Update: As of July 3, various news outlets have reported that the anti-terror bill has been signed into law by President Rodrigo Duterte.
The Anti-Terrorism Act of 2020, also called the Anti-Terror Bill, has been a hot topic on social media and the subject of recent protests held at University of the Philippines Diliman.
What is the Anti-Terrorism Act of 2020?
House Bill No. 6875, also known as the Anti-Terrorism Act of 2020, is a bill that aims to "prevent, prohibit, and penalize terrorism."
Many, however, have expressed concerns about the ambiguity of the bill in its definition of what kinds of acts can be considered "terrorism" under law.
Why are there protests? Why are people worried about the bill being signed into law?
In February 2020, a similar version of the bill called Bill No. 1083 was approved by the Senate with a 19-2 voting in favor of passing it. Sen. Risa Hontiveros and Sen. Francis Pangilinan, who both voted against the bill, noted that the proposed measure might be misused to threaten public security and freedom with its vague explanation of what terrorism is.
Critics of the bill also found certain provisions concerning:
- The Anti-Terrorism Bill includes provisions that introduce “life imprisonment without parole” as a penalty for those caught participating in a “terrorist act.”
- Persons suspected of participating in a “terrorist act” can be detained without a warrant of arrest for 14 calendar days, with up to 10 days of extension.
- Law enforcement may collect, record, or intercept messages, information, and conversations from “any person charged with or suspected” of participating in a “terrorist act.”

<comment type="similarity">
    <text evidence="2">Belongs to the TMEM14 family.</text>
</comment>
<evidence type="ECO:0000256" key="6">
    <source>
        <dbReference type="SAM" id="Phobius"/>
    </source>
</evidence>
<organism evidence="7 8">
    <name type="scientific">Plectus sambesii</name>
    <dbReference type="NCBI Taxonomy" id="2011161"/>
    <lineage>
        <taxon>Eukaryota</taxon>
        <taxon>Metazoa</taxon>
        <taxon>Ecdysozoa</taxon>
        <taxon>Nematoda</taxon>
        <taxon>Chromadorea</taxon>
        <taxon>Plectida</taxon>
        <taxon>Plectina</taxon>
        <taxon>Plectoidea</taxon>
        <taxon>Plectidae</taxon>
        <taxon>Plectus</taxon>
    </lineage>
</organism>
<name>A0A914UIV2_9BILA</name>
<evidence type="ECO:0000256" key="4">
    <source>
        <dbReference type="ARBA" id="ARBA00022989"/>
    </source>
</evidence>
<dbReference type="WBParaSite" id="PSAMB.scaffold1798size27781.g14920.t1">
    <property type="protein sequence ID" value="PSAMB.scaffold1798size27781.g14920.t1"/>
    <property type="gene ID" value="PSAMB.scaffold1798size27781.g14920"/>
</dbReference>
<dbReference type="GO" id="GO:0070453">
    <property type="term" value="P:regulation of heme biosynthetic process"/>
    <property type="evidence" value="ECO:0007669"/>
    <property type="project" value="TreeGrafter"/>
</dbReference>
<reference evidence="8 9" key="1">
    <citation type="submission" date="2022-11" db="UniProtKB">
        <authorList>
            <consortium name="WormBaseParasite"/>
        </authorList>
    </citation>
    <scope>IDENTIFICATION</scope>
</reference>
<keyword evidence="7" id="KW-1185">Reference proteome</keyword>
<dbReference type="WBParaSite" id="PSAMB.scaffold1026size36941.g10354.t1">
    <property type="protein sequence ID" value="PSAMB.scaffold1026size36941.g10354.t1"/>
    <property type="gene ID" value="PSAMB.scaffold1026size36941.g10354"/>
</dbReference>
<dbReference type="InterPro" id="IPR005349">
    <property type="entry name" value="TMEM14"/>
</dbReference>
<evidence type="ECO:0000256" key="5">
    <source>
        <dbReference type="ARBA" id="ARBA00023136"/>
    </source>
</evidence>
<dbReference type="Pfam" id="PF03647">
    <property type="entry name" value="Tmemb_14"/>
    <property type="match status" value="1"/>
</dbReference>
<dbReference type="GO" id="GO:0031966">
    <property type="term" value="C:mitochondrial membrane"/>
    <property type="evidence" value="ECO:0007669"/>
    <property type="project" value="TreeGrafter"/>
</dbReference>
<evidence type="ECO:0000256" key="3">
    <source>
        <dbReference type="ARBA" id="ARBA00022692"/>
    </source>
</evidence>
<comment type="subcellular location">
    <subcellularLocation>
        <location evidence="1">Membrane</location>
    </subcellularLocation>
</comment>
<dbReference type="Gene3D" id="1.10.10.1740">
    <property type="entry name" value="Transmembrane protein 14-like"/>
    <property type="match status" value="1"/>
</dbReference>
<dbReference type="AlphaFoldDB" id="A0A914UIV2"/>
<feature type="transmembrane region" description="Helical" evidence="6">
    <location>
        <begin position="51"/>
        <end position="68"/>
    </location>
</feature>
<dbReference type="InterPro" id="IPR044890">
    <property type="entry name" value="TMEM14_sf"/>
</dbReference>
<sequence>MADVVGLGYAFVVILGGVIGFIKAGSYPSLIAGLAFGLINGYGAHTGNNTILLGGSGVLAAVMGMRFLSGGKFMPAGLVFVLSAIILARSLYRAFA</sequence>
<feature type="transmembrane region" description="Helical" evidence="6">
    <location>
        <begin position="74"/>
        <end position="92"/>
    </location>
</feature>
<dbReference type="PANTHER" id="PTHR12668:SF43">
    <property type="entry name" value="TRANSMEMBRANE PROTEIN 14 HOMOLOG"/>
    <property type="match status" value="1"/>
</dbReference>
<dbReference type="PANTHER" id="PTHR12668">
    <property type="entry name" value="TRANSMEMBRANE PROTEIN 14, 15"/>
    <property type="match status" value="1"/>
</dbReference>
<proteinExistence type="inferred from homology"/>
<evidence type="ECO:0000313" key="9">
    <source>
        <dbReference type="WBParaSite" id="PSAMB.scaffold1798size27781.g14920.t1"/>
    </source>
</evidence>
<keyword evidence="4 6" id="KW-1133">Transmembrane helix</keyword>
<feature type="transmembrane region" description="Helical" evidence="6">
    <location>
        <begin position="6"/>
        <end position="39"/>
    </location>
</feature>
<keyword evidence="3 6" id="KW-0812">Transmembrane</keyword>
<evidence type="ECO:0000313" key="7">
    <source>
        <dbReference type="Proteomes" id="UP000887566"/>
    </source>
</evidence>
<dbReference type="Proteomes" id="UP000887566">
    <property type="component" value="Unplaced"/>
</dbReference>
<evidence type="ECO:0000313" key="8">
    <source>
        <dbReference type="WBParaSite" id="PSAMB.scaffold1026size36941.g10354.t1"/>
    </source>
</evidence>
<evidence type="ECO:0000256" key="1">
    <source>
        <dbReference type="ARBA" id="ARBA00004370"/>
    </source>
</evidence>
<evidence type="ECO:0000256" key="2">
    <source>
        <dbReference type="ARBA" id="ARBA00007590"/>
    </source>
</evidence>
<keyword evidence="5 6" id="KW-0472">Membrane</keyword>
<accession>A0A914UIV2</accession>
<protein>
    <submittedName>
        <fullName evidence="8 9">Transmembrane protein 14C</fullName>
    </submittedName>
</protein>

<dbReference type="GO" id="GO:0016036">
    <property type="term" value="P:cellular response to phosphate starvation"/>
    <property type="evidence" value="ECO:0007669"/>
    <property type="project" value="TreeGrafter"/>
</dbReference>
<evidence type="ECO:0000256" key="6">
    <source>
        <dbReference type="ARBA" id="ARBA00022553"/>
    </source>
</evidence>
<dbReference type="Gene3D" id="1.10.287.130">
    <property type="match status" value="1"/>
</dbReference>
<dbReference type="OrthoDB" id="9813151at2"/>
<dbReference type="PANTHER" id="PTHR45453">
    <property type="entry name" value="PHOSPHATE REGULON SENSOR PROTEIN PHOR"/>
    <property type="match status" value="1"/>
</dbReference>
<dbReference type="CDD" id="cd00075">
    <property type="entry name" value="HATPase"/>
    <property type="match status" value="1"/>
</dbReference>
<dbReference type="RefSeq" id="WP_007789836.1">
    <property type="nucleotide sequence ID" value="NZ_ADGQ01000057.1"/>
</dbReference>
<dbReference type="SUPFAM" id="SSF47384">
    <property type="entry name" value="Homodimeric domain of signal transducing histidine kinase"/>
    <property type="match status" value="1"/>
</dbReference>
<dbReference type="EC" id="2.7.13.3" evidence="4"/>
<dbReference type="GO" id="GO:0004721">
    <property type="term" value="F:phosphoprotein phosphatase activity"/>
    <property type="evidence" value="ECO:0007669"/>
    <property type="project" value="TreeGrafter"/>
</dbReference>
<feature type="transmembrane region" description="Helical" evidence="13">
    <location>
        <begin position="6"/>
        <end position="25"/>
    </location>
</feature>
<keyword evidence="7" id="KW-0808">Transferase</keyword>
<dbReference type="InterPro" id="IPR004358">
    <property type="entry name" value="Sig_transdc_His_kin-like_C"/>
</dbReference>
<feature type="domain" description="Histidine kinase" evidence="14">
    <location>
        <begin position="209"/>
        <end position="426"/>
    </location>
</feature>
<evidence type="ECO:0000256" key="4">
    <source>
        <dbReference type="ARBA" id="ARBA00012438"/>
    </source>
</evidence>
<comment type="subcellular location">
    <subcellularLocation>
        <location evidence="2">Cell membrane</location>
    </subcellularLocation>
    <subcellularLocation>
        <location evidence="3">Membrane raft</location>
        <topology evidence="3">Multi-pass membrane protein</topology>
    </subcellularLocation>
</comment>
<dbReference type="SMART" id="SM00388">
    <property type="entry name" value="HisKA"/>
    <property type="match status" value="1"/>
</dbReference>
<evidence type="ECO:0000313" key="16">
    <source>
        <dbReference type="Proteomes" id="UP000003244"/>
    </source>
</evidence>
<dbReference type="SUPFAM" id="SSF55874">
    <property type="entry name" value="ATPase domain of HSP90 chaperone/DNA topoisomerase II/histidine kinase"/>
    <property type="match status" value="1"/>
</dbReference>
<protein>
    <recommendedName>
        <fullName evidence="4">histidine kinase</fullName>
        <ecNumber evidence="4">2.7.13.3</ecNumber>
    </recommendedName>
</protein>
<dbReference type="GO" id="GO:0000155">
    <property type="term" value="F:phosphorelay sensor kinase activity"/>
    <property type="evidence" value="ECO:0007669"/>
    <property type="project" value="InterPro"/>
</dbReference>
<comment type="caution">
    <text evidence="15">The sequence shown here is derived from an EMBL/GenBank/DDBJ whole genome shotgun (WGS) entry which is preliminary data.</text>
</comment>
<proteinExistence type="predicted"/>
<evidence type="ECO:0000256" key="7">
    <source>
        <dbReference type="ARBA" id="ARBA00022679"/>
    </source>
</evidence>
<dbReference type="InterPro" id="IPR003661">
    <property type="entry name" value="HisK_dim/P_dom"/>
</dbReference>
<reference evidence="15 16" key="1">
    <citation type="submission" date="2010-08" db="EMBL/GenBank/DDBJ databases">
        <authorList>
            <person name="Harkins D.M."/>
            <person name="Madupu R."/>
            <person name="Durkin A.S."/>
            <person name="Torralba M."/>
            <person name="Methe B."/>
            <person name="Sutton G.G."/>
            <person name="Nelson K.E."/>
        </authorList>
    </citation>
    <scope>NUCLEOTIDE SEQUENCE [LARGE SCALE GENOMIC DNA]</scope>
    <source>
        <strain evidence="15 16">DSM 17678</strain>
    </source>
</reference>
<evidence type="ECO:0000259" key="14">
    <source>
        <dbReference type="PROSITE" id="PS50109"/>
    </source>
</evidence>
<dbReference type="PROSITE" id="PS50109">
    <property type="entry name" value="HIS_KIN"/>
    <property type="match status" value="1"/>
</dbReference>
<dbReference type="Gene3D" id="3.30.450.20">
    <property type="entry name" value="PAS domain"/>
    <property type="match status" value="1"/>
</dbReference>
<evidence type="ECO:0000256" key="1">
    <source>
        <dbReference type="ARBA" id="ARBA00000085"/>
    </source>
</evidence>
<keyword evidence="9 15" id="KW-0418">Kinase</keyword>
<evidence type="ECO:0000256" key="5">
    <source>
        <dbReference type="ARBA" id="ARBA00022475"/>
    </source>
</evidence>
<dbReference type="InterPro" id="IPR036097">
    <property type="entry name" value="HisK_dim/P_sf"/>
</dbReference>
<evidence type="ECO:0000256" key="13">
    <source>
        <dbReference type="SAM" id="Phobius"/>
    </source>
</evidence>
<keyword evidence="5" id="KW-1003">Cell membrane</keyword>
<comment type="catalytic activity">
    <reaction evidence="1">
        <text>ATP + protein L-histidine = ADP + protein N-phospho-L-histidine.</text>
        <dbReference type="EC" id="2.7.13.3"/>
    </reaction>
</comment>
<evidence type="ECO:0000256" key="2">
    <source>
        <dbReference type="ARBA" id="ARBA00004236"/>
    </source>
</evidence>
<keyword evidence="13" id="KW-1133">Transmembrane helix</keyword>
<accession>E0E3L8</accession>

Many were alarmed about recent actions the government has taken on those who voice out opinions against the government despite having more urgent concerns like the COVID-19 pandemic. The shutdown of ABS-CBN, one of the country’s major media outlets, made rounds in international headlines. A public school teacher was also detained after tweeting about offering a P50-million bounty against President Rodrigo Duterte. Both were done even before the Anti-Terrorism Bill has been approved.
Here are a few thoughts #GenerationCandy shared:
“It deprives us of our right to speak up, which is the core of democracy.” — @p.eachskies
“Clearly, it isn’t what we need the most during this time/a pandemic.” — @duuhlee
“Basically, it’s taking our freedom and human rights. Period.” — @reine_shai
“This bill is an insult to those who came before us and fought for our democracy.” — @alyssapebs
“I strongly disagree with it, isa na palang terorismo ang pag sabi ng ating hinaing?“-- @lissamarieflores
What is the status of the Anti-Terror Bill now?
The House of Representatives approved on its third and final reading the Anti-Terrorism Bill. It garnered 173 “yes” votes, 31 “no” votes, and 29 abstentions, according to the announcement made on June 4.
On June 8, however, Inquirer reports that 15 members of the House of Representatives withdrew their authorship of the bill while five others had their votes retracted or corrected.
The bill now awaits the president’s signature for it to officially become a law.
One of its principal authors, Muntinlupa Rep. Rufino Biazon, withdrew as an author and voted “no” against the bill after saying that it no longer “reflect his real work.”
Find the Filipino translation here:
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